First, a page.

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ON THE SCENE: Whiteface skiers, managers reminisce at new exhibit

February 2, 2018
By NAJ WIKOFF , Lake Placid News

The history of the Whiteface Mountain Ski Center in Wilmington is creatively showcased in a new exhibit that opened Friday, Jan. 26 at the Lake Placid Olympic Museum, located at the Olympic Center in Lake Placid.

It's a fun exhibit with many interactive displays, lots of photographs and informative maps that trace the growth of the ski venue from its early days on Marble Mountain, shift to Little Whiteface, and subsequent expansion up to just beneath the summit.

"I started skiing at Whiteface in the early seventies, and before that at such local areas as Fawn Ridge, Scotts Cobble, and Mount Whitney" said Mike Pratt, president/CEO of the state Olympic Regional Development Authority, which operates the ski center. "Whiteface is one of the branding images of Lake Placid. It's iconic with its Olympic Trails and the castle on top. It's part of the Adirondacks and a part of us. Today it is just as good for families learning to ski as it is for hosting world-class events. It's a very friendly resort, and it's getting friendlier all the time."

Article Photos

Above, from left, are former Whiteface Mountain Ski Center general managers Jay Rand and Bruce McCulley and state Olympic Regional Development Authority President/CEO Mike Pratt.
(Photo provided — Naj Wikoff)

Fun on Friday was meeting several people who attended the opening, such as John Eldridge, Natalie LeDuc, Don Metzger, and Mike Sullivan. Also on hand were several of the former venue managers, such as Ted Blazer, Jay Rand and Bruce McCulley, and current manger Aaron Kellett.

"My mother, father and sister brought me to the opening," said Don Metzger. "I was 12. I've been skiing at Whiteface ever since, except when I was working overseas. I was skiing today, and it was great. Now there are far more trails and lifts than when I started. The lodge and the mountain are more user friendly. Everything is better today, the clothing, the goggles, the ski equipment and the snowmaking. It's an alpine experience. It isn't a Disneyland experience."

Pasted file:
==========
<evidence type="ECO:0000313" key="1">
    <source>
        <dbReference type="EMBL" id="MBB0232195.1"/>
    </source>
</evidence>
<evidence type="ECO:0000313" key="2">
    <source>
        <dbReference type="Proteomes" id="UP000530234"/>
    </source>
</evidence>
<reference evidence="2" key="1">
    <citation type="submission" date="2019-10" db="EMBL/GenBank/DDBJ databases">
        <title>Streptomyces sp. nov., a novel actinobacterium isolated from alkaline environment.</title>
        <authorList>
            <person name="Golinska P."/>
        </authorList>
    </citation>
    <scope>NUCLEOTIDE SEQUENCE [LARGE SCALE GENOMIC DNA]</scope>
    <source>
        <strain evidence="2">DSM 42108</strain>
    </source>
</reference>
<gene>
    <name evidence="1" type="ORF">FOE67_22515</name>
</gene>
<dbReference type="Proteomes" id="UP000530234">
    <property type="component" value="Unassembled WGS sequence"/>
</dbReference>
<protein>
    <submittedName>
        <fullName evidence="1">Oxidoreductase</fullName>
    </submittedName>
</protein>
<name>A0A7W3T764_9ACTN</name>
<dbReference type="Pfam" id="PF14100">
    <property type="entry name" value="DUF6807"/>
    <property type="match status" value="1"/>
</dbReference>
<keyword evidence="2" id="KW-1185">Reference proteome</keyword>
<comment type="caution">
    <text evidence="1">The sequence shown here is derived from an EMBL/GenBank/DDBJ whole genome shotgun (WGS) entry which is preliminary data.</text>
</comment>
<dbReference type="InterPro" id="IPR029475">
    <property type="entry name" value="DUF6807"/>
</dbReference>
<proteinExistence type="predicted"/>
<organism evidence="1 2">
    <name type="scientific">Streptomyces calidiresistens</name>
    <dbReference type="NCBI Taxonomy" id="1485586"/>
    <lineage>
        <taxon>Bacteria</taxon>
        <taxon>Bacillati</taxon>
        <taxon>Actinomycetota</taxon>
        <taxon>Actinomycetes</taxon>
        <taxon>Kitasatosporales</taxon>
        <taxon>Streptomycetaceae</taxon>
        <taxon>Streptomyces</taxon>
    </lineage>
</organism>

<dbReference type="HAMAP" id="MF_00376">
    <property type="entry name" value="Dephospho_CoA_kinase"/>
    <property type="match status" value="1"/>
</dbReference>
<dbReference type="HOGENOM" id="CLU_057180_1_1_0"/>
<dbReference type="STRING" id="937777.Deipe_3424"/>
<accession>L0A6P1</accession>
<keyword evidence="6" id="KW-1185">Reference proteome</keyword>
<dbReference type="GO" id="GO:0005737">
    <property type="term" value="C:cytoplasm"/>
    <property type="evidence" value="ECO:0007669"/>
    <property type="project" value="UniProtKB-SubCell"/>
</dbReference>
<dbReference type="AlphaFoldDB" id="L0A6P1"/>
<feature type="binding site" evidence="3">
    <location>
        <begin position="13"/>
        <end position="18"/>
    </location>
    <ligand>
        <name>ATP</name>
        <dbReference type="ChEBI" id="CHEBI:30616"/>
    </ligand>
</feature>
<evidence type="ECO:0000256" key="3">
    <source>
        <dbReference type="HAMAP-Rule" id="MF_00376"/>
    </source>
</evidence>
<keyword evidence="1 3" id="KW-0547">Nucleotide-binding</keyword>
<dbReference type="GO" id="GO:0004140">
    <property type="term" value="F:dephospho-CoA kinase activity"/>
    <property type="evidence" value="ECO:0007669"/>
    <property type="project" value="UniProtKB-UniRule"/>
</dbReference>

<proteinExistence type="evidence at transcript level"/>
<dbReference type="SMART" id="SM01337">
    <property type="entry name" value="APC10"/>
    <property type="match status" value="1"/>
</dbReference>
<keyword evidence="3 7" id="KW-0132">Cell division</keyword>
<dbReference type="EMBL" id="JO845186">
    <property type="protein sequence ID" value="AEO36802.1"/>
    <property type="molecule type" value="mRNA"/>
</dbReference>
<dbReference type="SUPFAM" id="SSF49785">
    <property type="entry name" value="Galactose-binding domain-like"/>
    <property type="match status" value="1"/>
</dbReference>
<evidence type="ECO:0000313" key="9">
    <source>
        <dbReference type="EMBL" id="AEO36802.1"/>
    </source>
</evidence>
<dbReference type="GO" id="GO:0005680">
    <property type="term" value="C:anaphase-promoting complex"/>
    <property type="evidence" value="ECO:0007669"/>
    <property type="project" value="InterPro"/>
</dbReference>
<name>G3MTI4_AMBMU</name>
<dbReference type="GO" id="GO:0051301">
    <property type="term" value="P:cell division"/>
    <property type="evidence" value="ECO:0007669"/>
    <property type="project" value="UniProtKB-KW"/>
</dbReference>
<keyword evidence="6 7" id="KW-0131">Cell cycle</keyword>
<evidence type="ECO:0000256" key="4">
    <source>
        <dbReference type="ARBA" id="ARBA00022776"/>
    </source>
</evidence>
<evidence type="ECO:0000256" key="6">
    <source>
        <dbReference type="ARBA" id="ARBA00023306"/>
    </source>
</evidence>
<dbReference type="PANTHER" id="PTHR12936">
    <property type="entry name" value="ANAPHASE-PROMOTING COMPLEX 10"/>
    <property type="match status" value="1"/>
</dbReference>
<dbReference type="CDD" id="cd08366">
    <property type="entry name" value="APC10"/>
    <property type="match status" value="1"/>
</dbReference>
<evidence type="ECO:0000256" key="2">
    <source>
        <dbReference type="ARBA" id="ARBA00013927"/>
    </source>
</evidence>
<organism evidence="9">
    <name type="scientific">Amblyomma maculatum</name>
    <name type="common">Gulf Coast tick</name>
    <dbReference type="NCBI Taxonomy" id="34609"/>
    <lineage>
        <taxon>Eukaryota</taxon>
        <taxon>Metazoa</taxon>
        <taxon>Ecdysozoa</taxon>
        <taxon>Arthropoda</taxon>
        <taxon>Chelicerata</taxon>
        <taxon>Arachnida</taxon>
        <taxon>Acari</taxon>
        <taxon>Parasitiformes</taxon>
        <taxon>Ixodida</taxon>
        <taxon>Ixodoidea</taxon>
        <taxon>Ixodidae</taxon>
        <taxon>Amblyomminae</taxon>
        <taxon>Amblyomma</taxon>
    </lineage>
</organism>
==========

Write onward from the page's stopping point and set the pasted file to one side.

"This is my 71st year skiing at Whiteface," said John Eldridge. "I skied on Rossignols back when it opened. They had the metal edges that you screwed on. I had lace-up boots, bamboo poles and the whole bit."

"I've been skiing there since day one," said Natalie LeDuc. "It's my home. I taught there forever."

Whiteface Mountain Ski Center, which has the highest vertical drop in the East and ranked 10th in the nation, is one of the High Peaks region's most enduring economic engines. Its roots go back to the creation of a ski center on Marble Mountain, a shoulder of Whiteface, in the late 1940s.

Marble was to be New York state's answer to Stowe in Vermont and Cannon in New Hampshire. An added bonus was skiers could ride in Snowcats to a large curve in the recently completed Whiteface Mountain Veterans' Memorial Highway and ski over to the top on Marble connecting with its trails.

Prior to that, in 1938 Herman-Smith "Jackrabbit" Johannsen and members of the Lake Placid Ski Council created New York state's first certified Class A racing trail along the lines of the current Wilderness on Little Whiteface. Missing a lift, racers had to hike the 2,700 vertical feet two hours up for a two-minute trip down.

Six years later, Johannsen, along with Otto Schniebs of Lake Placid and Hannes Schneider from North Conway, New Hampshire, was called back to Whiteface to lay out the initial ski trails at Marble under the direction of Art Draper. The first skiers hit the slopes in 1949. Unfortunately, Marble's exposed location often resulted in wind-swept trails that dampened visitor enthusiasm, and the ski center lost money from the start. Soon thereafter, Draper moved to the Catskills to manage the Belleayre ski center.